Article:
Throughout its decade-long existence, the Republic of Texas was never really at peace. Texians struggled to keep the independence they won from a Mexico that refused to admit defeat. A critical part of Texas’ defense was the Republic’s Navy, which often deployed its warships deep into the Gulf of Mexico and the western Caribbean, striking at Mexico City’s commerce and forces, and supporting revolutionary allies in Mexican provinces like Yucatan and Tabasco.
The battle to secure Texas independence culminated in May 1843, when two sailing vessels of the Texas Navy, under Commodore Edwin Moore, engaged a Mexican squadron lead by two iron-hulled steamships armed with ultramodern explosive shell-firing guns. The fate of the republic – and the American West -- hung in the balance. . . .
About Jonathon W. Jordan
Jonathan W. Jordan is author of the award-winning book “LONE STAR NAVY: Texas, the Fight for the Gulf of Mexico, and the Shaping of the American West” (Potomac Books 2007), as well as “AMERICAN WARLORDS: How Roosevelt's High Command Led America to Victory in World War II” (NAL/Caliber 2015); and the New York Times bestseller “BROTHERS RIVALS VICTORS: Eisenhower, Patton, Bradley, and the Partnership that Drove the Allied Conquest in Europe” (NAL/Caliber 2011). He is the editor of the Library of Texas edition of “To the People of Texas,” by Texas Navy Commodore Edwin Ward Moore and a contributing author to “The Armchair Reader: World War II” and “The Armchair Reader: The Amazing Book of World History.” A regular book critic for The Wall Street Journal, his writing has appeared in World War II magazine, Armchair General, Military History, World War II History, and MHQ: The Quarterly Journal of Military History. Jon’s most recent work, with his daughter Emily Anne Jordan, is “THE WAR QUEENS: Extraordinary Women Who Ruled the Battlefield” (Diversion 2020).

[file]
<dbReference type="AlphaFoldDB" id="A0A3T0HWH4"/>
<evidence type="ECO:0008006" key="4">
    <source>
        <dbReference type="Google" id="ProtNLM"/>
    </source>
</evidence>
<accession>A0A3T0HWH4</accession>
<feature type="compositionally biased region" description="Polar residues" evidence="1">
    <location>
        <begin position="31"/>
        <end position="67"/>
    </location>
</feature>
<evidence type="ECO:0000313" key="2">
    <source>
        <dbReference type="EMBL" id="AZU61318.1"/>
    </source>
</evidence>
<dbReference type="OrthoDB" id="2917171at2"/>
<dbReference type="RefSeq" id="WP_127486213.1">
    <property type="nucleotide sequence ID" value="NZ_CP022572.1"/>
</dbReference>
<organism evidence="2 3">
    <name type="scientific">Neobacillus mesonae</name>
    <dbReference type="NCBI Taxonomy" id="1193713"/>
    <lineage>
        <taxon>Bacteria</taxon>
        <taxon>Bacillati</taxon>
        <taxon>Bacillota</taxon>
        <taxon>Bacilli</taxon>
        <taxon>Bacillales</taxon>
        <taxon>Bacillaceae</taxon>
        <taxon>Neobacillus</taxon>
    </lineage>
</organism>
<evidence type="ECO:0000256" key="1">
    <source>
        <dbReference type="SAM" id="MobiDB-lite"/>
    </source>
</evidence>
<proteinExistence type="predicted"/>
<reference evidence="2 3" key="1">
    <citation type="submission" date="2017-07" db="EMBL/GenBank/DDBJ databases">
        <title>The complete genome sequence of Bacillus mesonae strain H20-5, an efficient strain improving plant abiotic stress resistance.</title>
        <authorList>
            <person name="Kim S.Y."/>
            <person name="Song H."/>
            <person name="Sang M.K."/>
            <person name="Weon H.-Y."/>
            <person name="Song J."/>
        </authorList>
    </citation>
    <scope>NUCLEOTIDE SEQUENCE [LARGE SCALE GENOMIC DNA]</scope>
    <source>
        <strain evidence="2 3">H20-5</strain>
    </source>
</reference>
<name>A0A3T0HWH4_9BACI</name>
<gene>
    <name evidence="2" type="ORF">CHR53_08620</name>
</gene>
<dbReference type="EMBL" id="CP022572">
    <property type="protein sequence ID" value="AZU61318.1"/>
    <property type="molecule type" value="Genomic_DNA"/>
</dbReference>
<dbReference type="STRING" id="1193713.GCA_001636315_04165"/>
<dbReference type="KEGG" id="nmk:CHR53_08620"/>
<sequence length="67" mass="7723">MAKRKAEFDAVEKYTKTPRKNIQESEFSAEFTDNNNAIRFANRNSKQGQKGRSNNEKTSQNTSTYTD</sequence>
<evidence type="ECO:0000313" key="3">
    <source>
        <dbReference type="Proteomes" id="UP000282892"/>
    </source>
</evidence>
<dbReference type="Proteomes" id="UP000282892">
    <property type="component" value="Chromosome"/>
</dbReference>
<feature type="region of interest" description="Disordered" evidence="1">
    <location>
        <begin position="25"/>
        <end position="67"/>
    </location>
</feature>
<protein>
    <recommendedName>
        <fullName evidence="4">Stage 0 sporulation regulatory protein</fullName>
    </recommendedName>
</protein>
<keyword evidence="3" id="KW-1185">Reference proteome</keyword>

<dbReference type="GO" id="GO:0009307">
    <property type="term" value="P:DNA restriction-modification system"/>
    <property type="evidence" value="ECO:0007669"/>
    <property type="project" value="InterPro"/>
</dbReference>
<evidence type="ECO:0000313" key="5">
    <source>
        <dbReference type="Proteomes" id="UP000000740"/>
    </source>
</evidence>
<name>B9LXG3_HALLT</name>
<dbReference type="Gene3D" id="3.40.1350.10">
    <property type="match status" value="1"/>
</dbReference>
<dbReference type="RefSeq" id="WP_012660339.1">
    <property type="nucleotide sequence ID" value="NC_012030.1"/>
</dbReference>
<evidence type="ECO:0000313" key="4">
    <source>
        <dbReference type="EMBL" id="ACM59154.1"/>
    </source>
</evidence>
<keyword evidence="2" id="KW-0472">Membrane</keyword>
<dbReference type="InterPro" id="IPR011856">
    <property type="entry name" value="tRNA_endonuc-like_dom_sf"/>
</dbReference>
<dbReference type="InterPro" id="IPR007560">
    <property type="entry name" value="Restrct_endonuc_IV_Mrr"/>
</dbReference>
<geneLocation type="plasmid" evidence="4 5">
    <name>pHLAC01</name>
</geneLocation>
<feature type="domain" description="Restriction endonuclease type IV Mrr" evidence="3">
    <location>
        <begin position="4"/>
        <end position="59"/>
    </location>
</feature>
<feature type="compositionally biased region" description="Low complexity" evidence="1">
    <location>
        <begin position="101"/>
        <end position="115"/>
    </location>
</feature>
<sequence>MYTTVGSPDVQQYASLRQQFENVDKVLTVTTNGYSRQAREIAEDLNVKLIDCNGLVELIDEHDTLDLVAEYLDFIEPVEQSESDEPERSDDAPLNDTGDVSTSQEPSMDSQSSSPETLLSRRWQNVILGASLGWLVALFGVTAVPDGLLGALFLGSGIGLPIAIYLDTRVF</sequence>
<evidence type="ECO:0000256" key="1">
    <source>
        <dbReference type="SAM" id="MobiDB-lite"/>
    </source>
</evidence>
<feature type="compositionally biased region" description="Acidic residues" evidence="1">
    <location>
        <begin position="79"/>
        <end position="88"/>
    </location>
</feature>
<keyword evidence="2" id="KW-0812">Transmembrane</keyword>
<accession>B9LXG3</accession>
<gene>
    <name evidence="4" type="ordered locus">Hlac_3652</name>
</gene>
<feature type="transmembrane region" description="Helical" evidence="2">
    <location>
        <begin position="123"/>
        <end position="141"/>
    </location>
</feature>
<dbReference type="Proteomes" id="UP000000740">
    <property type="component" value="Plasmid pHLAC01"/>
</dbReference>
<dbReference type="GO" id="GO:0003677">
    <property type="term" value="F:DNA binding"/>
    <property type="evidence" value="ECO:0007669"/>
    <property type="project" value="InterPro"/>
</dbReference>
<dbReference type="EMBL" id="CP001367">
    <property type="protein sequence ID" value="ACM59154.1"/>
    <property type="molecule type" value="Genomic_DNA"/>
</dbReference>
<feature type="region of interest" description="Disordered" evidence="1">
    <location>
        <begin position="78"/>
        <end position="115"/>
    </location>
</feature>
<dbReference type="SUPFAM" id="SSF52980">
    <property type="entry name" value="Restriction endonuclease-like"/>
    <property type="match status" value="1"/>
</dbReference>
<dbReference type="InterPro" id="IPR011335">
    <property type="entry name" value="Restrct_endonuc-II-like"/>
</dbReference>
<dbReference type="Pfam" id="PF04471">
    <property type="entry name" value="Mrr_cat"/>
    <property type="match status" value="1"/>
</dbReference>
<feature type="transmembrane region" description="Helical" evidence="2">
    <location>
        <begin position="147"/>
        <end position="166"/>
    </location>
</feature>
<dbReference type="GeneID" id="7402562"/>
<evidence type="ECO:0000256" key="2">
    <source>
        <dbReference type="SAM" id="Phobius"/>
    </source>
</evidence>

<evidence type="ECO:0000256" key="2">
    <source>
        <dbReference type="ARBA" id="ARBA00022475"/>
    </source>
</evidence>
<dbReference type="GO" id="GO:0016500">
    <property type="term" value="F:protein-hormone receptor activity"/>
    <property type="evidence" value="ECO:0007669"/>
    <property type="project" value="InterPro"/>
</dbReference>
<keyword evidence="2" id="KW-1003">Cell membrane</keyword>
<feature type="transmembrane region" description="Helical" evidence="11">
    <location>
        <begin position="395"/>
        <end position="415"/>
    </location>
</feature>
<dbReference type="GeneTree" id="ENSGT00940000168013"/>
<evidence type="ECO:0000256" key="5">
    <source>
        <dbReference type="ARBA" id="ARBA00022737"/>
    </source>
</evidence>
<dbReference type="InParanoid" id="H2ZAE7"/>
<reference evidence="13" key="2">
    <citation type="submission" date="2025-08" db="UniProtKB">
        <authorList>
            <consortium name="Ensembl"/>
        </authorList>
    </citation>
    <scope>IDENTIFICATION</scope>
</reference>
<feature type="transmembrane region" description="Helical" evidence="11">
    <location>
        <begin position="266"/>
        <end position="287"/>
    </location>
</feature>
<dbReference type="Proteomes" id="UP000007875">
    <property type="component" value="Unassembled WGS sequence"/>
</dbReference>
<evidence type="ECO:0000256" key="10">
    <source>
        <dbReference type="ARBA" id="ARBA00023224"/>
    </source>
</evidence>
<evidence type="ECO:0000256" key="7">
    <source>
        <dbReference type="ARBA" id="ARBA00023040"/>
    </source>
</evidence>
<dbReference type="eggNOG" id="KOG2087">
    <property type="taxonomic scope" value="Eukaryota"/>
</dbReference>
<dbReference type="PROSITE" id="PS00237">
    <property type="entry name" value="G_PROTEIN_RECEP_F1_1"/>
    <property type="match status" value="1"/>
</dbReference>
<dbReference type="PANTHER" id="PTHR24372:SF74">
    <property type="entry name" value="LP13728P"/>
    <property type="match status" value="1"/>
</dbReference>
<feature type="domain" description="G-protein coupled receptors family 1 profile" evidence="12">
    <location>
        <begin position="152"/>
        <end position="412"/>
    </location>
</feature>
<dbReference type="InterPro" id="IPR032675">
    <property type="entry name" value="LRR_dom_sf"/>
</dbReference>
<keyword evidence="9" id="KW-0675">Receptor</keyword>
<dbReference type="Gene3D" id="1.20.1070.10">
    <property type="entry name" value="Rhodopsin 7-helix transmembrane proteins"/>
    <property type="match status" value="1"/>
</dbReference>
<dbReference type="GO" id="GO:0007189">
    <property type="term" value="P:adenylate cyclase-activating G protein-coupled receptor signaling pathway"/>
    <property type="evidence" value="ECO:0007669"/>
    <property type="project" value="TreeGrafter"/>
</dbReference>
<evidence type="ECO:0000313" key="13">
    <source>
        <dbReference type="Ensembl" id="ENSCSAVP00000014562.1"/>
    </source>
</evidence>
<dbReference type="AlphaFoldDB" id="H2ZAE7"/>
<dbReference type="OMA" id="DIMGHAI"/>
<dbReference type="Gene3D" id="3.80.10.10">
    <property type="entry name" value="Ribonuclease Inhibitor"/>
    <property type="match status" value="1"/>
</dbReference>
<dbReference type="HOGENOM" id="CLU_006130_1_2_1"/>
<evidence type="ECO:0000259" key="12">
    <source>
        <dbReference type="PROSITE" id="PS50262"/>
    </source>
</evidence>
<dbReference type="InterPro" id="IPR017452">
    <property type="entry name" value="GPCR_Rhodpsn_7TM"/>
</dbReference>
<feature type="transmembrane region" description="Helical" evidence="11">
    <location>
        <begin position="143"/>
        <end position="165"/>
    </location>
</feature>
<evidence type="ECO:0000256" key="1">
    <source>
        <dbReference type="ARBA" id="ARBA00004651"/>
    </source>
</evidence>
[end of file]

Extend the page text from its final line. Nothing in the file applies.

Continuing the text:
A native of Savannah, Georgia, Jon grew up on Air Force bases, from which his father flew C-141 Starlifters for the Military Air Command during the Vietnam War. He lived in New Jersey, Ohio, and the Philippines until 1976, when his family moved to Selma, Alabama. Jon obtained an accounting degree from Samford University in Birmingham, Alabama and his law degree from Vanderbilt University. He practiced law in Texas for nine years before moving to Marietta, Georgia. He lives in Marietta with his family and practices commercial litigation and corporate bankruptcy law as counsel to the Atlanta-based international firm King & Spalding LLP.
When not cheering his son from fencing sidelines, hiking, shooting, or camping, Jon is working on his next book.
This program is sponsored through the generous support of the Texas Maritime Museum in Rockport, Texas.
The museum’s mission is to offer a variety of experiences to children and adults by collecting, preserving, and interpreting items of historical interest for educational purposes; to recount Texas maritime history through artifacts, documents, and other materials of unique or historical value; and to exhibit items to further the public interest, knowledge, understanding, and appreciation of such material and related historical background.
The Museum’s collections and exhibits are based on four central themes: (1) the history and technology of offshore petroleum production and transportation; (2) the history and development of Texas seaports, maritime communities and maritime commerce along the Gulf of Mexico; (3) the exploration and settlement history of the Texas Gulf Coast beginning with the Spanish and French; and (4) the Texas seafood and fishing industry.
For more information about the Texas Maritime Museum, visit: